In this edition of Ask the Expert, Angela Wilson, a senior Kripalu faculty member and Project Leader for the Institute for Extraordinary Living’s Frontline Providers program, answers questions about the health benefits of meditation, the best time to meditate, and more. Does meditation have any actual health benefits? What does meditating do for my parasympathetic […]
It’s said by many spiritual folks that we choose everything in our lives, from relationships to accidents to riches to illnesses. Depending whom you ask, we choose things for reasons unconscious (we’re trying to heal a childhood wound); metaphysical (we’re working out a past-life issue); psychological (we’re looking for power/safety/validation/etc.); or all of the above. […]
Three years ago, I went on vacation and suffered a horrible bout of food poisoning that left me with a relentless and debilitating intestinal problem. I was lethargic, I gained weight, and I had to go to the bathroom constantly. I went from doctor to doctor looking for a solution, to no avail. I tried […]
Ayurveda originated in India more than 5,000 years ago and is the oldest continuously practiced health-care system in the world. Drawn from an understanding of nature’s rhythms and laws, Ayurveda is built around the five elements of ether, air, fire, water, and earth.
It is understood in Ayurveda that humans, as natural beings, are governed by the same rules and laws as all other natural beings. If we choose to ignore these laws, then imbalances will begin to appear. These imbalances are the precursor to disharmony and disease in the mind and body. This system of medicine understands our deepest connections with the whole universe and the influences of the energies that make up this universe. We are considered a microcosm of the macrocosm.
There are times when a radical change of course is necessary in life. The old way just isn’t working anymore; a new approach is required. We don’t know where we’re headed, but we know it’s time to forge a new path. Transformation is imminent.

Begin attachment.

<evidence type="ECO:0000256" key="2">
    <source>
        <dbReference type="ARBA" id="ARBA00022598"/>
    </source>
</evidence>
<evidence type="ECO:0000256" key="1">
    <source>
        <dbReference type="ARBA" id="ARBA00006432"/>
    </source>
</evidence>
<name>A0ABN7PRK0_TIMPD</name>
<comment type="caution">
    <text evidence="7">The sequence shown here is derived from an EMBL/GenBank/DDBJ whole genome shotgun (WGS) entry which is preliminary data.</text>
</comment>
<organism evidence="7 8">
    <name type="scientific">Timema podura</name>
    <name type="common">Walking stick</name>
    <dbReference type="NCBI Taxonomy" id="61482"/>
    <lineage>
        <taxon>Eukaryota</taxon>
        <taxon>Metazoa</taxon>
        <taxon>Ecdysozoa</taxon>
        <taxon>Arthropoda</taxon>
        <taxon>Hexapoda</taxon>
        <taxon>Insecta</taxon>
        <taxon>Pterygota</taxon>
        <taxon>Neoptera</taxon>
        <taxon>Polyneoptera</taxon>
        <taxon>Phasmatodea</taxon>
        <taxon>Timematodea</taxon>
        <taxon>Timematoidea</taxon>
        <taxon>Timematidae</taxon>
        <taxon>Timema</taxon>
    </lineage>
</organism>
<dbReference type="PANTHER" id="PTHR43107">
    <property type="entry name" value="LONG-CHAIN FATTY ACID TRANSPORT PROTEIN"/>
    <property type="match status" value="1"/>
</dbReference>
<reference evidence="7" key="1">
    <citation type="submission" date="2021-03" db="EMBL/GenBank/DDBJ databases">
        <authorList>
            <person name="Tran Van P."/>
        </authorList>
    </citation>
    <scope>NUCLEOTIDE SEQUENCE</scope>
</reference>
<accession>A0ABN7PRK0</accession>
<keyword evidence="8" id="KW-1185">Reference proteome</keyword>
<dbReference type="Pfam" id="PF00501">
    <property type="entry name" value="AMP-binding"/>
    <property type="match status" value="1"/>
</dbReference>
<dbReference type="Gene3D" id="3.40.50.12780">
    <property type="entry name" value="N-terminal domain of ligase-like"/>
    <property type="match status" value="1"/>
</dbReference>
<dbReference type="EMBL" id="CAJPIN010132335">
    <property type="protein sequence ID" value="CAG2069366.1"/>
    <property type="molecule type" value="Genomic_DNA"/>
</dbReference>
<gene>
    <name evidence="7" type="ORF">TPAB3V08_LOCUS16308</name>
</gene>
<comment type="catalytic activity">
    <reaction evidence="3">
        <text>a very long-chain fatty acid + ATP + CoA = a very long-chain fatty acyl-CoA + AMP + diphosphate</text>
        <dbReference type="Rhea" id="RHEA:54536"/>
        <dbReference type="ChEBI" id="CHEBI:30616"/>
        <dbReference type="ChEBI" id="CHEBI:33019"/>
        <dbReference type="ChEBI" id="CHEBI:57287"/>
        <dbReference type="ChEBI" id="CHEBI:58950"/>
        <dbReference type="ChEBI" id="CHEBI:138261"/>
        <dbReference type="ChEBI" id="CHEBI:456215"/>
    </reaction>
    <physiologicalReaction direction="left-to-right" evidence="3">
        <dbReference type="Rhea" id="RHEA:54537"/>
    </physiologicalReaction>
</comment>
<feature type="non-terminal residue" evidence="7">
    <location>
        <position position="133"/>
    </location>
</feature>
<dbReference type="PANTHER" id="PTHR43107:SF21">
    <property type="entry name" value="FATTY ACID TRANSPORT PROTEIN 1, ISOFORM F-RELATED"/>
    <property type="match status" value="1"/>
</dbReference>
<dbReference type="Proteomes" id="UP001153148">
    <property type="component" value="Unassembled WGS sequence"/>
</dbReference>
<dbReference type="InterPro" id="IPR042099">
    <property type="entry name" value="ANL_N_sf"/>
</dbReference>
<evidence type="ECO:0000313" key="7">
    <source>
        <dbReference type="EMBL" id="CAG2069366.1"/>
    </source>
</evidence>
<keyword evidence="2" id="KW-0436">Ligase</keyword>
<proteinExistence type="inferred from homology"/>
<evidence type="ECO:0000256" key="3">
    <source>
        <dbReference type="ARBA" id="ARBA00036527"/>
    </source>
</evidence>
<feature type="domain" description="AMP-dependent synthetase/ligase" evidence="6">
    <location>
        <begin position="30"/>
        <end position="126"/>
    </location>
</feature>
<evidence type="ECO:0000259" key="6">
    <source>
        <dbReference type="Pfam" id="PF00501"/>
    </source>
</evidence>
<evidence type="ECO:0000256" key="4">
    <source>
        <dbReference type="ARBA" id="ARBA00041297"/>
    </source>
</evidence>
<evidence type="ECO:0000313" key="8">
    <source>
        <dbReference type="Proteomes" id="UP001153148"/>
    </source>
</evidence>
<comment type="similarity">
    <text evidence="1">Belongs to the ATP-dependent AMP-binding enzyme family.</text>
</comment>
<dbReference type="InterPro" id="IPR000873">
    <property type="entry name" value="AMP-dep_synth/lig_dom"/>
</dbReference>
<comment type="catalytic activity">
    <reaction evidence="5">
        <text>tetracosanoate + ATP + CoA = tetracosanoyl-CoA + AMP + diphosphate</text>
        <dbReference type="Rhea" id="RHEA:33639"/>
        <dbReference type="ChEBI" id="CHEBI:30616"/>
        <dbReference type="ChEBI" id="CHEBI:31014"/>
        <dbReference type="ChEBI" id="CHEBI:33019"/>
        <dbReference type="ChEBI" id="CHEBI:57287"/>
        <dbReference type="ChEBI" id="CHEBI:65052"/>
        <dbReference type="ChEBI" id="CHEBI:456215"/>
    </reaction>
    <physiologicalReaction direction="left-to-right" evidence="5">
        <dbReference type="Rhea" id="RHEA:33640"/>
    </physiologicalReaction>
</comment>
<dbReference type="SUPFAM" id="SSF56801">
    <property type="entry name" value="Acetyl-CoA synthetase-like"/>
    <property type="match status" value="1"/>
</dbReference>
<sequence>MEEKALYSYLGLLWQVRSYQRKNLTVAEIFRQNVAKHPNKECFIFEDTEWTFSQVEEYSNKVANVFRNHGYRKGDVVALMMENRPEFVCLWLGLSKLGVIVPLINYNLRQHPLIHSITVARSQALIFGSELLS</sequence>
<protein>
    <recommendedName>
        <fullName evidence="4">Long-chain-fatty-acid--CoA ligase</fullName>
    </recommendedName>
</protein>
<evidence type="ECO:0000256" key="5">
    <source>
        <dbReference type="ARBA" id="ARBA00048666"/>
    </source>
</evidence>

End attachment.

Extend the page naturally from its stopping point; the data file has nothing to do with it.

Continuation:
I was at such a juncture a couple of years ago. Newly divorced and living 10 minutes from my ex-husband, I felt stuck in my past. Surrounded by reminder after reminder of my former life, I felt the need to alter my geography to jumpstart a transformation. With a hearty dose of trepidation and anticipation, I left Boston and moved to Los Angeles.
The total fail of the fat-free ’80s and ’90s taught us that fat isn’t perhaps the villain we made it out to be, and that following a low-fat diet not only isn’t the cure to obesity but also may actually make things worse. That’s because fat plays an important role in giving us energy, building […]
Do you suffer from anxiety, poor digestion, or lack of focus? When life’s demands overwhelm us, Angela Wilson, Manager of Evidence-Based Yoga Curriculum for Kripalu’s Institute for Extraordinary Living, explains in her R&R retreat lecture Cultivating Inner Strength, our nervous system gets out of balance. Through the practices of yoga meditation, and mindfulness, however, we can build resilience in order to be fully aware of all our experiences.
As Angela explains, there are two main branches of the nervous system. There’s the sympathetic nervous system, which activates the fight-or-flight response in reaction to stressful situations. It’s a hot, reactive state, which increases heart rate and primes the body for action. The other branch is the parasympathetic nervous system, which is activated when the body is relaxed. The parasympathetic supports a cooling, restful and state. It soothes the system, aids in digestion, and can be fostered through yoga practice.
A few weeks ago, I came across an article from The Atlantic called “New Reasons to Drink More Tea.” Though I didn’t really think I needed more reasons to enjoy my daily green tea, I read on just to see how science was catching up to what us tea devotees already know: A cup or two of tea a day not only keeps the doctor away, but it also keeps us in tune with the joyous rhythms of life.
The article says that scientific studies are, in fact, starting to show all kinds of health benefits from drinking a few cups of green tea—and in some cases black tea—a day. Benefits range from weight loss to heart health to increases in bone and muscle strength. Plus, as Jeffrey Blumberg, PhD, a professor at the Friedman School of Nutrition Science at Tufts University, points out in the article, “It’s really important to remember that tea is a plant.” He explains that the flavonoids extracted from tea leaves are similar to the beneficial phytochemicals found in fruits and vegetables. So if we can’t eat the recommended daily amounts of fruits and vegetables, he suggests, why not count tea as one or two servings?
When I read this, I instantly thought of my 16-year-old daughter. Though she eats a basically sound diet thanks to the fact that we only have quality foods in the house, I have to say that she isn’t exactly a huge fan of kale. However, she loves starting her day with a cup of green tea.